Israel is mentioned first.  Why?  Because we are the ones who determine the day on which the holiday is going to be observed.  Don’t worry, everyone.  It’s all kosher.  We’ve got permission.

When it comes to Shabbat, however, there is absolutely no astronomical significance to a seven day week.  The blessing for kiddush is simply m’kadesh haShabbat.  Praise are you God, who sanctifies the Shabbat.  Human beings have no say in the matter.

How do we know that the day we think is Shabbat actually is Shabbat?  How confident are we that human beings have been counting to 7 consistently for the past 5,780 years? Is there anything special about the seventh day, or is it completely arbitrary?

An ancient midrash (Bereshit Rabbah 11:5; Pesikta Rabbati 23) poses that exact question in a conversation between Rabbi Akiva and the Roman Governor of Judea, Quintus Tineius Rufus.  The midrash names him Turnusrufus HaRasha.  Tyranus Rufus the Wicked.  He governed Judah during the 120’s and early 130’s, CE, during the beginning of the Bar Kochba revolt.

A number of legends describe the confrontations between these two figures.  Usually, Akiva comes out on top after the Roman tries to lay a rhetorical trap for him. It was Tineius Rufus who ordered the execution of Rabbi Akiva, when he refused to obey the decree banning the teaching of Torah.  But in a reversal from one particularly dramatic tale, (BT Avodah Zarah 20a) Rufus’ wife divorces him, converts to Judaism, and then marries Akiva.

In this story (Genesis Rabbah 11:5), the wicked Turnus Rufus asks Rabbi Akiva: “Why does this day differ from all other days?”  [Sound familiar?]

Akiva has a quick comeback, “Why does this man differ from all other men?”

Tinneus Rufus is already confused.  “What did I ask you and what did you answer me?’  He does not understand his own question, much less Akiva’s response.

So Akiva breaks it down for him.  “You asked me, ‘why is the Sabbath different from all other days?’ and I answered you, ‘Why is Rufus different from all other men?'”

“That’s easy,” laughs the Roman proudly.  “The emperor wanted to honor him.”

Akiva responds.  “It’s the same with Shabbat.  The Holy One wished to honor it.”

Rufus is not going to be swayed so easily.  “Prove it!” he tells Akiva.  In other words, he is asking if there is anything at all that is different about the seventh day; in the physical or even in the metaphysical world.  It’s a good question.  The rabbis often put good questions which might border on being heretical in the mouths of Romans.

“Let the River Sambatyon prove it!” Akiva declares.  The Sambatyon is a mythical river, the location of which is unknown.  He continues, “The Sambatyon flows along, carrying stones in its current for the whole week, but on the Sabbath, it stops flowing, allowing the stones to rest.”  

Rufus will have none of that.  “You are avoiding the question.”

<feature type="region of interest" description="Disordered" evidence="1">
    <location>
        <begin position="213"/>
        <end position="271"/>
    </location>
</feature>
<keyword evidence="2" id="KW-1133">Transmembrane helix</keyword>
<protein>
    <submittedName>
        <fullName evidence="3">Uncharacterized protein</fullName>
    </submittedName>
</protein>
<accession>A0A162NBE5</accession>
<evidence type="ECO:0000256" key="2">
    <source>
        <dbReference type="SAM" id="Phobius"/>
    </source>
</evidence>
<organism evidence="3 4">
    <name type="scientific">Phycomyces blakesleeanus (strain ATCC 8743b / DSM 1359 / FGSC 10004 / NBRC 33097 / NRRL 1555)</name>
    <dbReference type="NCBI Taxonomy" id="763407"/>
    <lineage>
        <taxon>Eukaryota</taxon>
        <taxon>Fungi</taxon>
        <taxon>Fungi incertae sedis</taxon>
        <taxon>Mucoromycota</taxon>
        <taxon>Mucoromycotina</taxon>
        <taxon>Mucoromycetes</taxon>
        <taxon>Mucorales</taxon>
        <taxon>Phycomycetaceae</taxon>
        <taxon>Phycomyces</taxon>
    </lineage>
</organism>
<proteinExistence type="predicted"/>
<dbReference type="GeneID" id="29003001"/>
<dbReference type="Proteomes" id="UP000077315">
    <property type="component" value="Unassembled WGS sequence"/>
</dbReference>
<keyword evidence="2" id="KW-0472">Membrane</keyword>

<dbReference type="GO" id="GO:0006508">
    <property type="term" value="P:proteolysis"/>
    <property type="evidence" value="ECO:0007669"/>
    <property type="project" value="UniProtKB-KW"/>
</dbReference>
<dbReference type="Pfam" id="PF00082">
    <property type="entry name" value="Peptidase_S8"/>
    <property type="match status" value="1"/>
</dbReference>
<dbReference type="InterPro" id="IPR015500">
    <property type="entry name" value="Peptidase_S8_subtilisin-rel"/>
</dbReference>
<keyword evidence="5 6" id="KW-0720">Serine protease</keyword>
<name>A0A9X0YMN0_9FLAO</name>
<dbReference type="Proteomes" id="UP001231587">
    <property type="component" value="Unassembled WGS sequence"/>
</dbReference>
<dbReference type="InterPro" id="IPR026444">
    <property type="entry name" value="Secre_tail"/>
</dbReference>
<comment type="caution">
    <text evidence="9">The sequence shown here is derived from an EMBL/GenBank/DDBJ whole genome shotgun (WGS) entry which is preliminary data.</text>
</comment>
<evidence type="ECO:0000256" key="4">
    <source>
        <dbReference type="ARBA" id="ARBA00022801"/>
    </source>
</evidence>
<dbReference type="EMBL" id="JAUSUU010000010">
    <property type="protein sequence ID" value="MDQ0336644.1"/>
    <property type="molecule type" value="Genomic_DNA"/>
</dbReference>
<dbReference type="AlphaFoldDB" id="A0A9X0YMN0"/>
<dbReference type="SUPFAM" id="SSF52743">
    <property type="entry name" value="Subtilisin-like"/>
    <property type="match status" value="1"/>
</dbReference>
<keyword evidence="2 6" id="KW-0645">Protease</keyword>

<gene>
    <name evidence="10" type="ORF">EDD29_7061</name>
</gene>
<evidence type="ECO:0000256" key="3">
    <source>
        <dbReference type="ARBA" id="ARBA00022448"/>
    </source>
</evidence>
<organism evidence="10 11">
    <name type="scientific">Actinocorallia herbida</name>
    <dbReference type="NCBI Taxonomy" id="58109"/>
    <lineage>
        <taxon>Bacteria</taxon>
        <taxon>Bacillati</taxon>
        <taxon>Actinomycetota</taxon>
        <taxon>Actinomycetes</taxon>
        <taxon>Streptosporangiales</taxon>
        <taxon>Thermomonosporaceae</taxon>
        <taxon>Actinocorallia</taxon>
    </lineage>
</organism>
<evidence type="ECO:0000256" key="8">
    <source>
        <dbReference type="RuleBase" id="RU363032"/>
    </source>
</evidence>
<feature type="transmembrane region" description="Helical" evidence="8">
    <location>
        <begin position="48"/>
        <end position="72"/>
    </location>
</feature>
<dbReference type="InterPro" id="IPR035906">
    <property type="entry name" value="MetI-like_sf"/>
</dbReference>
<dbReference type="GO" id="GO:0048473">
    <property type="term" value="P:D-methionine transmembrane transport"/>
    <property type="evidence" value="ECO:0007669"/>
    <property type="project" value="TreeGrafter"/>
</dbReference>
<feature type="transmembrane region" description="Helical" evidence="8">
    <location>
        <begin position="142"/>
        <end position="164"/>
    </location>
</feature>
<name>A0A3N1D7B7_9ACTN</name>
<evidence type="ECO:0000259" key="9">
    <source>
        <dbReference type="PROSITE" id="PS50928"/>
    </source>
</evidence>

“Fine,” Akiva says.  “Then let this necromancer prove it.  For every day, he summons the dead to rise up from Gehenna, but not on the Sabbath.  Go check it out with your father.”

So Rufus goes to test Akiva’s theory.  He has his own father summoned from the grave.  Every single day, his father comes up, but when the Sabbath arrives, he is a no-show.  Just to be sure, Rufus summons his father again on the following day, Sunday.  His father’s spirit is there, right on time.

So Rufus asks him, “Father!  Are you suddenly shomer shabbos?! Did you become Jewish after you died?  Did you convert?  Why did you come every day of the week but not on the Sabbath?” 

The father explains.  “Those who do not rest on the sabbath of their own free will while they are alive are forced to observe it here, against their will.”

“But what work is there from which you need to rest?” his son asks.

“Every day we are subjected to judgment and punishment,” Rufus’ father responds.  “But on Shabbat we get a break.”

So Rufus returns to Akiva.  “If it is as you say, that the Holy One observes the Sabbath, then then let Him not cause the winds to blow on that day, or cause the rains to fall, or make the plants grow?” 

This, of course, is the real question.  The earth keeps spinning, the plants keep growing, paying no heed to the Sabbath.  If everything happens according to God’s will, why is there no evidence of the sabbath whatsoever in the natural world?  We are asked to rest on the seventh day, just as God rested on the seventh day.  So how come nature doesn’t get a break?

Here, Akiva gets frustrated, “Let this man’s breath depart from him,” he mutters.  Then he answers with a particularly legalistic explanation.

First, let me explain.  On the Sabbath, there is a prohibition against carrying things outside of one’s private domain.  You may have heard of an eruv.  It is a technical way of combining lots of individual private domains into one giant, shared private space.  This enables observant Jews to carry things outside of their homes on the sabbath.  

So Akiva says to Rufus, “The entire world is God’s private domain, therefore it is permissible for God to cause all of these things to continue on the sabbath.”